We Need REAL Solutions to the Housing Crisis

Californians are living in overcrowded, uninhabitable conditions and are paying more than half their income in rent. Meanwhile cities primarily produce luxury market-rate housing (if they produce any at all), lack basic anti-displacement policies, and code enforcement departments don't prioritize the needs of tenants.

We need to change our priorities to protect people first, not profits. Instead of housing policy for the few, we propose these guiding principles to inform state and local legislative solutions:


I was the on-site manager. I was fired for fixing the apartments to gov code . I was doing my job. Owners were not in compliance with housing standards . Now they have sent people to break my windows they have been harassing me for months now. I have also been served with a three day notice. 


Tenants and their supporters rallied in front of 1049 Market Street on November 12, demanding that landlord John Gall withdraw eviction notices for the building. Gall wants to convert residentially occupied units at 1049 Market to offices, a move that would displace tenants and reverse progress toward revitalizing Mid-Market. It’s the residents who keep the street alive after office workers leave, which is why the city is trying to increase housing in the area.

The Push for Rent Control: Why Now?

Last year, the Sacramento Metropolitan Arts Commission selected Bryan Valenzuela as one of two locals to create public art for the new Kings arena. Today, you can witness his sculpture—blown-glass spheres suspended midair—inside the Golden 1 Center. During arena-christening festivities, politicians thanked him and other creative-class denizens for giving Sacramento its artistic soul.

And then, at the end of 2016, his landlord thanked him—with an eviction notice.

Hayward Family Fights Eviction After Fire

For the past two weeks, Javier Delgadillo has been on the go.

In between his full-time job managing a car parts distribution company, his duties as a softball team dad and raising two teenagers, the East Bay native spends much of his spare free time reading the city’s rental housing laws and phoning or fielding calls from tenant advocacy groups, the city and legal organizations so his family can stay in their home.

San Jose: Renter Advocates on Hunger Strike Until Vote

After 24 hours with no food and with about 100 more to go, hunger striker Jocelin Hernandez on Saturday said it’s a small price to pay to bring attention to an issue that’s too often dodged: renters’ rights in a housing market so hot that it’s frying people out of their homes.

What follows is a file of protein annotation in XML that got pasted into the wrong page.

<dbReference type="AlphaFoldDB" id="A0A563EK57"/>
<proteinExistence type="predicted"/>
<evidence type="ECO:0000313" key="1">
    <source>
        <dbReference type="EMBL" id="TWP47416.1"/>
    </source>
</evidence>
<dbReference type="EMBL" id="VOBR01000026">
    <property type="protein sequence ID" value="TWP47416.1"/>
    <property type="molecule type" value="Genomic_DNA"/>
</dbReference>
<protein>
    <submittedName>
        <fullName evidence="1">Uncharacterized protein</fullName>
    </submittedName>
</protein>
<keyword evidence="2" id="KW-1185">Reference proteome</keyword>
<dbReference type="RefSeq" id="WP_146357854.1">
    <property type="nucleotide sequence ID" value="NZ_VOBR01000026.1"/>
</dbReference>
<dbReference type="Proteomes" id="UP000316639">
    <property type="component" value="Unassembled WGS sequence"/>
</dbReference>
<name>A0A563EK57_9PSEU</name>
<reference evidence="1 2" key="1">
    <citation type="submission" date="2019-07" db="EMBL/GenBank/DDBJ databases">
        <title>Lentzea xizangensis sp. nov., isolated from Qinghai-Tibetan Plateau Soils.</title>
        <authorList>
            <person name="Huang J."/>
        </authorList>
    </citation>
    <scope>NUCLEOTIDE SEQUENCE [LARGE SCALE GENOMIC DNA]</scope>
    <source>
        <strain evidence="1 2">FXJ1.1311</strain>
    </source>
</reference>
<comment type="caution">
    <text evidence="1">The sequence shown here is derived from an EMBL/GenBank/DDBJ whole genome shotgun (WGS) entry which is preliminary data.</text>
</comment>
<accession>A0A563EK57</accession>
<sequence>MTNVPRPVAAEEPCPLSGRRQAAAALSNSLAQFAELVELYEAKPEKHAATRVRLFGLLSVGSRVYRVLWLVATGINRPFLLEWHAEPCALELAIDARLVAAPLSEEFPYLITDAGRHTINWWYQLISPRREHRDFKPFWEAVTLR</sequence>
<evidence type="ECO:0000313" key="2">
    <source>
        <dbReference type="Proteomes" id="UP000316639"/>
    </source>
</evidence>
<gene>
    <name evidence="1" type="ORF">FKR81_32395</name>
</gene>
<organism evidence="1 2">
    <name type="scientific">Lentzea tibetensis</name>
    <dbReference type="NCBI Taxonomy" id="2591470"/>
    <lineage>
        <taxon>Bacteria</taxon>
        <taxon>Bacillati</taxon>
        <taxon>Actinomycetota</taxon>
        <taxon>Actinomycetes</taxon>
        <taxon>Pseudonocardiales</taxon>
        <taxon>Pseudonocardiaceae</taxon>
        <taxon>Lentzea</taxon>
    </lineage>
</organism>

“This isn’t a political issue anymore — it’s a health issue,” Hernandez said. “We’ve tried everything else and are hoping this will get them to pay more attention.”

San Jose City Council to Consider 'Just Cause' Renter Eviction Rule

Despite ranking as one of the costliest rental markets in the nation, San Jose is the last major Bay Area city that lets landlords evict renters without citing a reason — but that could change under sweeping new tenant protections city leaders will consider Tuesday.

Amid mounting pressure from renters, tenant groups and housing activists — including stories of hundreds of renters being kicked out of The Reserve apartments and dozens more evicted at the hands of one landlord — elected leaders are expected to approve some changes.

The Largest Effort to Expand Rent Control in Decades Is on Hold in Sacramento

Larry Gross, executive director of the Coalition for Economic Survival, a Los Angeles tenant advocacy group, said that despite the delay, the bill’s introduction in itself has created the possibility of changes once considered far-fetched. Before AB 1506, the only repeal bill submitted was one in 2000 that never came up for a vote, according to Bloom’s office.

“It’s the beginning of a groundswell,” Gross said.

San Jose: Protesters Call for Stronger Renter Protections Against No-Cause Evictions

Holding powerful signs and photos of displaced renters, dozens of angry tenants and housing advocates took to the streets Thursday to send a powerful message to City Hall — stop letting landlords evict people for no reason.

“If we don’t get no ‘just-cause,’ they don’t get no peace,” they chanted, walking from Shasta Avenue to the local offices of the California Apartment Association, which has opposed policies that require landlords to provide a legitimate reason for evictions.

In 13 Years, Pasadena's Tenant Protection Rules Only Protected 91 Tenants. Now the City Is Trying to Fix That

Pasadena’s City Council fixed a loophole in the city’s Tenant Protection Ordinance this week and expanded the number of renters who qualify, but the ordinance still does not offer protections to most of the tenants in the city.

Roughly one-half of Pasadena’s residents rent their homes, but only 91 tenants have benefitted from the Tenant Protection Ordinance in the last 13 years.

The average rent in Pasadena is $2,515 per month, according to a report released in March.


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